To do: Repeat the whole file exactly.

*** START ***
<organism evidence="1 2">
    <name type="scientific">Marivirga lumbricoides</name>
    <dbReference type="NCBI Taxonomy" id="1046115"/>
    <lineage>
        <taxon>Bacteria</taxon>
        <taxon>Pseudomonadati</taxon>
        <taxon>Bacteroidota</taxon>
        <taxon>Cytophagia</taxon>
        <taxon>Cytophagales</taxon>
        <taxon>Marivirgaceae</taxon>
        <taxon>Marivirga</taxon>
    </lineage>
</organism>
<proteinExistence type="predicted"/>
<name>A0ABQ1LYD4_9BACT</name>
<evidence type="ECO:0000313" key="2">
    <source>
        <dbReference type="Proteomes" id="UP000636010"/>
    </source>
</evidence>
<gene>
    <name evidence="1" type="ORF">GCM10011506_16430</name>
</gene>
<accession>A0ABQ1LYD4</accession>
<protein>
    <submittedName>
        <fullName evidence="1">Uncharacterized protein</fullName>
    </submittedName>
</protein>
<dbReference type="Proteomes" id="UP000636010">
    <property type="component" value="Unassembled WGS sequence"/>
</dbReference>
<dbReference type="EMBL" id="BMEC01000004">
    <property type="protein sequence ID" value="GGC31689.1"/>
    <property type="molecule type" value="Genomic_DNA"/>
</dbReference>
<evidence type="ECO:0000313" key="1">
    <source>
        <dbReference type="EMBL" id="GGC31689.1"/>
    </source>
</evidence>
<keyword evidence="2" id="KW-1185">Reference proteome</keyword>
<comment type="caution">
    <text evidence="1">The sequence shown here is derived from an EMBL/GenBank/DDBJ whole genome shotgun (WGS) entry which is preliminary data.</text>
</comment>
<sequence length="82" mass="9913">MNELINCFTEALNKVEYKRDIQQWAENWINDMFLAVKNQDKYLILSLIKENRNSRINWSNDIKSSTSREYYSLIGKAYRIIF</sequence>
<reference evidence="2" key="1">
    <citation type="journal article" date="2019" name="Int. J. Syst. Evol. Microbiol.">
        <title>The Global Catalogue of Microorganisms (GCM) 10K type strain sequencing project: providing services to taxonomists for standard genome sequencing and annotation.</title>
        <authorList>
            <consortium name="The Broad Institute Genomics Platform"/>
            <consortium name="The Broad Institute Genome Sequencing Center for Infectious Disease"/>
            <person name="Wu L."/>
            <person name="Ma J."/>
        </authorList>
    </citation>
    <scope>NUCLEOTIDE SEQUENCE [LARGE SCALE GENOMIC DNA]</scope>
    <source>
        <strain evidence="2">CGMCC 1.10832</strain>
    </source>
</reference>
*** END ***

<organism evidence="1 2">
    <name type="scientific">Marivirga lumbricoides</name>
    <dbReference type="NCBI Taxonomy" id="1046115"/>
    <lineage>
        <taxon>Bacteria</taxon>
        <taxon>Pseudomonadati</taxon>
        <taxon>Bacteroidota</taxon>
        <taxon>Cytophagia</taxon>
        <taxon>Cytophagales</taxon>
        <taxon>Marivirgaceae</taxon>
        <taxon>Marivirga</taxon>
    </lineage>
</organism>
<proteinExistence type="predicted"/>
<name>A0ABQ1LYD4_9BACT</name>
<evidence type="ECO:0000313" key="2">
    <source>
        <dbReference type="Proteomes" id="UP000636010"/>
    </source>
</evidence>
<gene>
    <name evidence="1" type="ORF">GCM10011506_16430</name>
</gene>
<accession>A0ABQ1LYD4</accession>
<protein>
    <submittedName>
        <fullName evidence="1">Uncharacterized protein</fullName>
    </submittedName>
</protein>
<dbReference type="Proteomes" id="UP000636010">
    <property type="component" value="Unassembled WGS sequence"/>
</dbReference>
<dbReference type="EMBL" id="BMEC01000004">
    <property type="protein sequence ID" value="GGC31689.1"/>
    <property type="molecule type" value="Genomic_DNA"/>
</dbReference>
<evidence type="ECO:0000313" key="1">
    <source>
        <dbReference type="EMBL" id="GGC31689.1"/>
    </source>
</evidence>
<keyword evidence="2" id="KW-1185">Reference proteome</keyword>
<comment type="caution">
    <text evidence="1">The sequence shown here is derived from an EMBL/GenBank/DDBJ whole genome shotgun (WGS) entry which is preliminary data.</text>
</comment>
<sequence length="82" mass="9913">MNELINCFTEALNKVEYKRDIQQWAENWINDMFLAVKNQDKYLILSLIKENRNSRINWSNDIKSSTSREYYSLIGKAYRIIF</sequence>
<reference evidence="2" key="1">
    <citation type="journal article" date="2019" name="Int. J. Syst. Evol. Microbiol.">
        <title>The Global Catalogue of Microorganisms (GCM) 10K type strain sequencing project: providing services to taxonomists for standard genome sequencing and annotation.</title>
        <authorList>
            <consortium name="The Broad Institute Genomics Platform"/>
            <consortium name="The Broad Institute Genome Sequencing Center for Infectious Disease"/>
            <person name="Wu L."/>
            <person name="Ma J."/>
        </authorList>
    </citation>
    <scope>NUCLEOTIDE SEQUENCE [LARGE SCALE GENOMIC DNA]</scope>
    <source>
        <strain evidence="2">CGMCC 1.10832</strain>
    </source>
</reference>